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Surf Life Saving’s new partnership takes on fight against melanoma

Surf Life Saving and Melanoma Institute Australia have announced a new strategic partnership that will see the two organisations advance the fight on our beaches against deadly melanoma, ‘Australia’s national cancer’.

Surf Life Saving Australia President, Graham Ford, welcomed Melanoma Institute Australia’s involvement with Surf Life Saving in providing important sun protection education and awareness about melanoma, the most deadly type of skin cancer.

The partnership will see the expansion of Surf Life Saving’s public education and safety programs for sun safety.  A Melanoma Institute world-leading medical specialist will also join Surf Life Saving Australia’s national medical advisory Board to expand the movement’s specialist knowledge in melanoma.

“Surf Life Saving is extremely happy to partner with Melanoma Institute Australia in this community-wide program, to help educate and protect the dedicated, volunteer surf lifesavers patrolling our beaches and the millions of visitors to Australia’s beaches each year. The partnership will include wide ranging education about melanoma, and how to detect and prevent it through our volunteers, nipper programs, clubs and events,” said Mr Ford.

“Melanoma Institute’s world-leading expertise will be invaluable for sun safety education. Our aim is to make sure beachgoers are aware of the dangers of the harsh Australian sun and know how to protect themselves. We want people to feel safe at our beaches, not only in the water, but also on the sand where they are greatly exposed to the sun,” he continued.

There are over 44,000 patrolling surf lifesavers around Australia and 100 million visits to our beaches every year.

Melanoma Institute Australia’s Chairman, Reg Richardson AM, said, “We look forward to working closely with Surf Life Saving in making sure the entire beach is covered when it comes to safety and education. We welcome Surf Life Saving’s commitment to champion the sun safe message and the fight against melanoma. Surf Life Saving is an iconic Australian organisation and we will be working closely together to help prevent this deadly disease through wider education.”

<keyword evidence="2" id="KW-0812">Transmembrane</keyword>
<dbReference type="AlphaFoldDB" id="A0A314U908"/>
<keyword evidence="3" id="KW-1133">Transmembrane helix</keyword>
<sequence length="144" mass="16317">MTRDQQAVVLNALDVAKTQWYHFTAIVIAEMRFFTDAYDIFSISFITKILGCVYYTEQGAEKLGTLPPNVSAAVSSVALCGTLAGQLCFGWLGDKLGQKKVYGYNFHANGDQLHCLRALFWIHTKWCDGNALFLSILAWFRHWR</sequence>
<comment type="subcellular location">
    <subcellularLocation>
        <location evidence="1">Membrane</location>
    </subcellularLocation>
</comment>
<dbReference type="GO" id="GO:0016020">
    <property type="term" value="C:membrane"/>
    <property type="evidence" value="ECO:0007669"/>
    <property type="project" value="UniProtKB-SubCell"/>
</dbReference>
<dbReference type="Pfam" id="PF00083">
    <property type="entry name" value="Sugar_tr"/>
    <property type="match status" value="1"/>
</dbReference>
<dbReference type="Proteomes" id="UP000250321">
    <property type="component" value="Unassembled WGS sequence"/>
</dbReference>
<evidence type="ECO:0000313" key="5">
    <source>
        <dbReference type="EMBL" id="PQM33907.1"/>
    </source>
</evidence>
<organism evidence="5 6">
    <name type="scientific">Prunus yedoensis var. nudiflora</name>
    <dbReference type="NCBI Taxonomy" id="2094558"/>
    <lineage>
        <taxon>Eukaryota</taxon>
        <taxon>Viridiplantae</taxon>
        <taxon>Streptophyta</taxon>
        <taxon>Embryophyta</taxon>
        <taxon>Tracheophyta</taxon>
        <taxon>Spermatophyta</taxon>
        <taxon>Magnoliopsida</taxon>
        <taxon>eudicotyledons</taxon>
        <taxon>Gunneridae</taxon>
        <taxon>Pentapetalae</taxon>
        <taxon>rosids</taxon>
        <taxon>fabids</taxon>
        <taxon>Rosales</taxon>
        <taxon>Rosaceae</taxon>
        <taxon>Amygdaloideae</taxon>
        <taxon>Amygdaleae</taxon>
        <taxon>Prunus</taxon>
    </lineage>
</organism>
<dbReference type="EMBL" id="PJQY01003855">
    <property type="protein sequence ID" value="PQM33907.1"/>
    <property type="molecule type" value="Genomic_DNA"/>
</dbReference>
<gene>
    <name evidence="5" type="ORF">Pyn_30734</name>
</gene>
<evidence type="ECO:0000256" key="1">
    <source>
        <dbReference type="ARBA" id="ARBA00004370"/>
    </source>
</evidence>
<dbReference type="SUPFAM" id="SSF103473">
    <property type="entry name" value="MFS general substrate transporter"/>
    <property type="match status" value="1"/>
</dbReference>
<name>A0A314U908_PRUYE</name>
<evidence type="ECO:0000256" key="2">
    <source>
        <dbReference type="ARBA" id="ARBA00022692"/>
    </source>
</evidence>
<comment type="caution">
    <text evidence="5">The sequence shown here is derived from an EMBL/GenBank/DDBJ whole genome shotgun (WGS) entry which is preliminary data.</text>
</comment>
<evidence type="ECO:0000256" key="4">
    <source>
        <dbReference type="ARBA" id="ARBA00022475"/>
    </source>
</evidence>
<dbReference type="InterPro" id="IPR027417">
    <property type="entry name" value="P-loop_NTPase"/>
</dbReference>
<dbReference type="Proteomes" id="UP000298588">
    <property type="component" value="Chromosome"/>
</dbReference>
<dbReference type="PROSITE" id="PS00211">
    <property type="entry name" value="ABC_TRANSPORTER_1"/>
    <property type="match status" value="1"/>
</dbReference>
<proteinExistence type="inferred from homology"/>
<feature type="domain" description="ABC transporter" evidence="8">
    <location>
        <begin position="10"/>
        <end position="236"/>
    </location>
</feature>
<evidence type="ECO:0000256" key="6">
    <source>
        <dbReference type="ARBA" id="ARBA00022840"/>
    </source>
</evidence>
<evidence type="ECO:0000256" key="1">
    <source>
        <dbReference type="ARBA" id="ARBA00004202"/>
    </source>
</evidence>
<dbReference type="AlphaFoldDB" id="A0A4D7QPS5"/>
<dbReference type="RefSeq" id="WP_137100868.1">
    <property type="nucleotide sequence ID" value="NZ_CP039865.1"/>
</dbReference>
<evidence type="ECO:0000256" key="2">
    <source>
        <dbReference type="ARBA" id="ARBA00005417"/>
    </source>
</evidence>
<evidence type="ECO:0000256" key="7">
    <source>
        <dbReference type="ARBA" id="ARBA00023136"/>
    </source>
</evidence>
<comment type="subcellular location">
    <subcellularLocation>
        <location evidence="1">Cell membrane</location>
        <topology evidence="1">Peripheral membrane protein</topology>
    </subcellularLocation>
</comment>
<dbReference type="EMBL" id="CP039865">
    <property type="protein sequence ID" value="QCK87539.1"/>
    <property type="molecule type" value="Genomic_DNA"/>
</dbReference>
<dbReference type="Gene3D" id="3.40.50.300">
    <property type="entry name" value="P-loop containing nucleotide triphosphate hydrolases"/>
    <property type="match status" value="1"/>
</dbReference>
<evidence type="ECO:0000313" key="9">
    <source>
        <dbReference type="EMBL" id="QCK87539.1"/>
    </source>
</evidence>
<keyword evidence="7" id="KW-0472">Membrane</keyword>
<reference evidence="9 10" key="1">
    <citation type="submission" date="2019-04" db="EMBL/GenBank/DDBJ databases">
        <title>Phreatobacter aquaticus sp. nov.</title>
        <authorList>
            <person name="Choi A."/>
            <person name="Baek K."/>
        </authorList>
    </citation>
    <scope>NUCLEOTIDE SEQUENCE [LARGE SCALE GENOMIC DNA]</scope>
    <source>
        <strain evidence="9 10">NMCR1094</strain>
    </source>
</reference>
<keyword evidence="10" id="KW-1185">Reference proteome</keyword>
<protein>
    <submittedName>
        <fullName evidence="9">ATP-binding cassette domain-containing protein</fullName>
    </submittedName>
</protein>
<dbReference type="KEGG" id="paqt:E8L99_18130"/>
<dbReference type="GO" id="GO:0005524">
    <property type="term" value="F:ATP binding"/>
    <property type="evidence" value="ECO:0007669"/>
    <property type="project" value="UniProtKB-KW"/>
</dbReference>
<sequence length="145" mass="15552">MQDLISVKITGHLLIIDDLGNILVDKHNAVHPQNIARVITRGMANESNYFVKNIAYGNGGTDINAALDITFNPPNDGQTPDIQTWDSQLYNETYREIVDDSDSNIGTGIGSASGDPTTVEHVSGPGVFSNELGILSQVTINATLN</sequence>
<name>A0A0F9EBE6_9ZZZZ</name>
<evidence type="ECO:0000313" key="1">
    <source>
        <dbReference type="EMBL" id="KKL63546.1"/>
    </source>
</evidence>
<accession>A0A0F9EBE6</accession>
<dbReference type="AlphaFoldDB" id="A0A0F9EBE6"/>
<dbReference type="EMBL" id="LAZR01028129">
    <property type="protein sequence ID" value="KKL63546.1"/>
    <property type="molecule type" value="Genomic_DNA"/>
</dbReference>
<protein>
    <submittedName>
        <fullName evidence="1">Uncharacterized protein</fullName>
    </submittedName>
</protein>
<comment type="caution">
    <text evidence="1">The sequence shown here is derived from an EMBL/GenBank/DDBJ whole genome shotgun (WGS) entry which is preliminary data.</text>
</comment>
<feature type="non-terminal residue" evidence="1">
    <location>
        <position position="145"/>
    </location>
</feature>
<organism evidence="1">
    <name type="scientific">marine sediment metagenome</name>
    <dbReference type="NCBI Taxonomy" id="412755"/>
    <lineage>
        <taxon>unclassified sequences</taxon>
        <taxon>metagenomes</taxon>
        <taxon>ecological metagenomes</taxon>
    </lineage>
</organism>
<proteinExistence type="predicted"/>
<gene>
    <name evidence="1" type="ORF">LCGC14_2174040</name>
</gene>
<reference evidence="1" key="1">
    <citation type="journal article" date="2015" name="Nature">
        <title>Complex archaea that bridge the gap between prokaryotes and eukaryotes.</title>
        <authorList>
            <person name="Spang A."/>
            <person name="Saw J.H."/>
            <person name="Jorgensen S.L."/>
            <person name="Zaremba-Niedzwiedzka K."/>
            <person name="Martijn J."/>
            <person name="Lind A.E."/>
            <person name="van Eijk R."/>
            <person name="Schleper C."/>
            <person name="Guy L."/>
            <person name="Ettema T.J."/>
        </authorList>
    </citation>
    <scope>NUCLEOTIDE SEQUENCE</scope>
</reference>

“Not many people are aware that melanoma is a young person’s cancer and that it is largely preventable. We want to encourage everyone to protect themselves from the sun’s potentially harmful UV rays and still enjoy a day at the beach,” said Mr Richardson. 

Melanoma is the most common cancer in people aged 15-44 years. Australia has by far the highest incidence rate for melanoma in the world and melanoma is often referred to as ‘Australia’s national cancer’. Over 11,000 new cases are diagnosed each year and the numbers are increasing. Over 1,200 Australians die of melanoma every year.

Melanoma is the third most common form of cancer in Australian men and women overall. Around one in 14 Australian men and one in 24 Australian women will be diagnosed with melanoma by age 85.

Melanoma represents approximately 2.3% of all skin cancer however it is responsible for 76% of all skin cancer deaths in Australia.

Cumulative exposure to ultraviolet radiation over years, especially for young people, even without sunburn, can result in skin damage and increase the risk of getting skin cancer.

In partnership with Surf Life Saving, Melanoma Institute Australia will educate beach goers on sun protection through a range of proactive initiatives which will also include the key messages:

·         Seek shade to avoid exposure to the sun during the hottest part of the day (11am-3pm).  Remember that the reflection of UV radiation from surfaces like sand and water causes you to burn, even if you think you are protected. Use sun shelters or shade such as umbrellas and beach tents whenever possible.

·         Wear sun-protective clothing that covers as much of your body as possible.

·         Wear a broad-brimmed hat that covers your face and neck (caps do not provide adequate protection from the sun).

·         Wear wrap-around sunglasses.

·         Apply SPF30+ broad spectrum water resistant sunscreen 20 minutes before going out into the sun. Reapply sunscreen every two hours and after swimming or exercising. 

By consistently following these five simple steps, all Australians can reduce the incidence of melanoma.

Surf Life Saving has over 158,000 members. Each year surf lifesavers perform more than 12,000 rescues while patrolling over 400 beaches nationwide.



Melanoma Institute Australia is a global leader in melanoma research, treatment and education. The Institute is dedicated to preventing and finding a cure for melanoma. Melanoma Institute Australia relies on the generosity of individuals, organisations and government funding to continue its important work into this potentially devastating cancer, of which there is still no known cure.

Melanoma Institute Australia evolved from the Sydney Melanoma Unit. It was established as an independent charity in 2007 following a large philanthropic donation by Mr Greg Poche AO. The Institute is affiliated with The University of Sydney and St Vincents & Mater Health Sydney.

Surf Life Saving is Australia's major water safety, drowning prevention and rescue authority. Surf Life Saving creates a safe environment on Australia's beaches and coastline through patrols, education and training, public safety campaigns and the promotion of health and fitness.

With 158,806 members and 310 affiliated surf life saving clubs, Surf Life Saving is the largest volunteer movement of its kind in Australia.